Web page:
Opponents to a 42-mile pipeline planned to run from York and Chester counties [in South Carolina] to Lancaster County have taken their fight to Columbia.
About 30 members of Patriots Against the Pipeline recently attended a hearing held by a committee assessing the state's eminent domain laws.
The committee - of which Sen. Greg Gregory, R-Lancaster, is a member - is expected make recommendations on possible changes next month.
Many of the residents who attended the hearing have been embroiled in lawsuits for months with Patriots Energy Group - a consortium of York, Chester and Lancaster Natural Gas Authorities that is planning the pipeline. The companies argue that because the pipeline is for the public good, they can use eminent domain powers to secure right-of-way for the construction.
General managers of the three natural gas authorities also attended the hearing in Columbia.
PEG officials have said the new pipeline will save the gas authorities $60 million over 30 years and will ensure available capacity to meet the area's growth.
But the residents say the proposed pipeline would unnecessarily intrude on their properties.
An existing line owned by Carolina Gas Transmission Corp., like PEG's proposed line, runs from an interstate gas pipeline west of York County to a station in Lancaster County.
Jim Olson, a former executive of Ford and Toyota now living in York County, spoke for the residents and bemoaned the lack of oversight of the natural gas authorities.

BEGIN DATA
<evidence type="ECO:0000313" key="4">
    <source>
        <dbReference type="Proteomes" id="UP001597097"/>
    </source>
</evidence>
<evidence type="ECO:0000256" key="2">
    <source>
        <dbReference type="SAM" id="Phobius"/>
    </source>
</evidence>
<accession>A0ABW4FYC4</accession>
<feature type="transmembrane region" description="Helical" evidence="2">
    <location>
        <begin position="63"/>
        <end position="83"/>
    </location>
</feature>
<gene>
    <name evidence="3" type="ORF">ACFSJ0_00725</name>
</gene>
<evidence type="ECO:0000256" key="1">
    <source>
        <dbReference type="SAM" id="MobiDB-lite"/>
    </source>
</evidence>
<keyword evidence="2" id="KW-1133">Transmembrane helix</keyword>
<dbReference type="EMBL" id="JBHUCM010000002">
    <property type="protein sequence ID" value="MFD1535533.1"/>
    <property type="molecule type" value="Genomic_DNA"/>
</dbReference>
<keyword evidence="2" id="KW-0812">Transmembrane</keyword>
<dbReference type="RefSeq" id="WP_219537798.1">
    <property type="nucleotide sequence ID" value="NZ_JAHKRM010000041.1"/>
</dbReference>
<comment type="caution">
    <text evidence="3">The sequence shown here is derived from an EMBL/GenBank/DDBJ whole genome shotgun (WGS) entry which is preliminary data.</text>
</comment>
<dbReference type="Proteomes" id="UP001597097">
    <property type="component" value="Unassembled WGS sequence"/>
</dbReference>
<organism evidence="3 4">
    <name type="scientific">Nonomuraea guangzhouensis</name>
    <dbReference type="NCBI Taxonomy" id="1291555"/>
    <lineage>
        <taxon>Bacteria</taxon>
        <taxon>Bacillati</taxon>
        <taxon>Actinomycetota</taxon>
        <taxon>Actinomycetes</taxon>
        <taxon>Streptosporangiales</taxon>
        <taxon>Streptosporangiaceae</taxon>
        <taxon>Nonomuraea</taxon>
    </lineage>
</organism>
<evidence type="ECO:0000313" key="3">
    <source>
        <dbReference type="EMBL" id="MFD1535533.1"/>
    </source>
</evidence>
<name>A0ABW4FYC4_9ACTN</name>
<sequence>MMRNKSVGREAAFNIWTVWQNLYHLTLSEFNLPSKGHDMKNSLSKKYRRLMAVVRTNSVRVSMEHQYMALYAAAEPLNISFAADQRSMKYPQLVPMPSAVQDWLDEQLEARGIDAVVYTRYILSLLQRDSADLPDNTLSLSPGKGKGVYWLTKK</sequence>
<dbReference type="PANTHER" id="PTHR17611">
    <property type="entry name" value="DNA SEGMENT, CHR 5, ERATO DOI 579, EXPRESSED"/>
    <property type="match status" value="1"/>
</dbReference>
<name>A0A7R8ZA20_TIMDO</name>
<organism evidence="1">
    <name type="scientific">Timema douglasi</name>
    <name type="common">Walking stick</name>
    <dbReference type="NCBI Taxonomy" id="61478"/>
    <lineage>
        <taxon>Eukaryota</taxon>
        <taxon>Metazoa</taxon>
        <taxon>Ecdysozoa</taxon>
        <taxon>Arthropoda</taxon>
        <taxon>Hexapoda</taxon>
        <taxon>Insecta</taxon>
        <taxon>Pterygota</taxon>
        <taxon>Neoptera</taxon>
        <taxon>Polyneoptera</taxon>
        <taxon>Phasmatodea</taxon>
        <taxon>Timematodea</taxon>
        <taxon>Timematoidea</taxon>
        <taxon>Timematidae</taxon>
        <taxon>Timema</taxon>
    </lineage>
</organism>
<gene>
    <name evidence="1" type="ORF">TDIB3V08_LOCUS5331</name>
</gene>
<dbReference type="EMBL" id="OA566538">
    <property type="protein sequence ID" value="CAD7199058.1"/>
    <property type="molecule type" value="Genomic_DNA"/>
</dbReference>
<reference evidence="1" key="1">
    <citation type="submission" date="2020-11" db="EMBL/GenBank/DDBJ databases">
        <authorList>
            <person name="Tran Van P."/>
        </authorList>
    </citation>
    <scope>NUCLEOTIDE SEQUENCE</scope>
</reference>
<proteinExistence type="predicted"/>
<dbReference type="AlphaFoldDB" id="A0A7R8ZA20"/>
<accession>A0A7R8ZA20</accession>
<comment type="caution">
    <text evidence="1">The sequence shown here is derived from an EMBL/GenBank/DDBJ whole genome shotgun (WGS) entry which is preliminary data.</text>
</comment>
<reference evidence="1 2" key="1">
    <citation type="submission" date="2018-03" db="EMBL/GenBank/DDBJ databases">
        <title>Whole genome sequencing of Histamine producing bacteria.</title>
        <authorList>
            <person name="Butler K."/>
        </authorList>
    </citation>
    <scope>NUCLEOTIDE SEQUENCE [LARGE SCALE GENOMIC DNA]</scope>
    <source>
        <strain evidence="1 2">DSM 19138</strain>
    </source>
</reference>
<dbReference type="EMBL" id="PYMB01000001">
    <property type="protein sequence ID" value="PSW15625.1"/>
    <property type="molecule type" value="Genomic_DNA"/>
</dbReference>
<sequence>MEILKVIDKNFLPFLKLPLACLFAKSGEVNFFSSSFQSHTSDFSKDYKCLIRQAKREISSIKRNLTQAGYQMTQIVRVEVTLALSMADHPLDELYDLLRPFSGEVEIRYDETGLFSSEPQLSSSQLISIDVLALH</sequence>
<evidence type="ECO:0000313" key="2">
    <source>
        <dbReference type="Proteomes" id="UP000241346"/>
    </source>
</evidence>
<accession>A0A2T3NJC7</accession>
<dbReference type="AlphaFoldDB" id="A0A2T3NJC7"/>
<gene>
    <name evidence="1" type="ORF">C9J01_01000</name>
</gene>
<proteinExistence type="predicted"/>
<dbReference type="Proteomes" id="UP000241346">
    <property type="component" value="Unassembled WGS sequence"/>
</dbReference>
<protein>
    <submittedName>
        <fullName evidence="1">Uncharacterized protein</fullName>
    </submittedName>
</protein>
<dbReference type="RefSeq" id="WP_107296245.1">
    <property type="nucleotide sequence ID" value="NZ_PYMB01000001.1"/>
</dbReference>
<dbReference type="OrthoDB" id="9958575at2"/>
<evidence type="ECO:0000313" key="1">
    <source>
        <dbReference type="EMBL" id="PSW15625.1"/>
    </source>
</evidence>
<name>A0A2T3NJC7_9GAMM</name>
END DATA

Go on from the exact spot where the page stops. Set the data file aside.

"They have banded together to form a large commercial entity, PEG, that will negotiate multi-year, multi-million-dollar purchase contracts over a multi-state area - subject to no regulation," Olson said, according to a copy of his statements.
Olson also called for required public hearings on PEG's plans.
"We believe future demand can be met by the existing pipeline company," Olson said, "making a new pipeline redundant and the damage it would cause unnecessary."
PEG officials embarked on a $32 million plan for a new transport line to connect to an interstate gas line in 2005. But they quickly encountered opposition from residents who bristled at offers for their land.
The lawsuits, filed by at least 11 landowners out of more than 100 along the pipeline's proposed route, have halted its plans. PEG has acquired some of the hundreds of acres needed for the project, but with the lawsuits pending, none of the pipes has been laid in the ground.
Tim Thornton, general manager of the Lancaster County Natural Gas Authority, said this week the new line would provide a measure of independence and cushion the area from pricing fluctuations.
At the hearing, Mike Enoch, general manager of the Chester County Natural Gas Authority, implored the legislators to preserve the status quo in eminent domain laws.
"Eminent domain exists because services such as electricity, natural gas, sewer and water are considered necessities," Enoch said in a prepared statement. "They are essential services upon which lives and livelihoods depend."
"The purpose of eminent domain is to prevent any property owner ... from denying an entire community adequate service," he added.
South Carolina law forbids a government from using its condemnation powers to seize property for private use unless it's used to eliminate blight. Utilities and special purpose districts also can seize property for the good of the public.
The study committee is one of two steps being taken to reform the state's eminent domain laws. The first was a constitutional amendment passed by voters in November that allows the legislature to enact laws that limit eminent domain powers.
The Eminent Domain Study Committee is expected to make recommendations by March 15.
Rock Hill SC Herald: http://www.heraldonline.com